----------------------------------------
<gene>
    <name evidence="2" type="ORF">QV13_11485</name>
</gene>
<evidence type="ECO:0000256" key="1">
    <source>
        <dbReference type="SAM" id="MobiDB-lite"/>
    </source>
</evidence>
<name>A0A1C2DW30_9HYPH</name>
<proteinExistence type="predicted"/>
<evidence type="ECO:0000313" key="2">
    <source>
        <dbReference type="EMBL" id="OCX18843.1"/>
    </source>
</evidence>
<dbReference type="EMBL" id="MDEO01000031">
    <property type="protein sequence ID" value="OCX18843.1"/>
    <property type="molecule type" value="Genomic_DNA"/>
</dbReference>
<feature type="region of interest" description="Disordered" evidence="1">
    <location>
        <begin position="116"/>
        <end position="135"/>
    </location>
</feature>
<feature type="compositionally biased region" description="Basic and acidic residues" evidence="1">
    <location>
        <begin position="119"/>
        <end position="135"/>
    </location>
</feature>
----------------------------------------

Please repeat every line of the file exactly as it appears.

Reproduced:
<gene>
    <name evidence="2" type="ORF">QV13_11485</name>
</gene>
<evidence type="ECO:0000256" key="1">
    <source>
        <dbReference type="SAM" id="MobiDB-lite"/>
    </source>
</evidence>
<name>A0A1C2DW30_9HYPH</name>
<proteinExistence type="predicted"/>
<evidence type="ECO:0000313" key="2">
    <source>
        <dbReference type="EMBL" id="OCX18843.1"/>
    </source>
</evidence>
<dbReference type="EMBL" id="MDEO01000031">
    <property type="protein sequence ID" value="OCX18843.1"/>
    <property type="molecule type" value="Genomic_DNA"/>
</dbReference>
<feature type="region of interest" description="Disordered" evidence="1">
    <location>
        <begin position="116"/>
        <end position="135"/>
    </location>
</feature>
<feature type="compositionally biased region" description="Basic and acidic residues" evidence="1">
    <location>
        <begin position="119"/>
        <end position="135"/>
    </location>
</feature>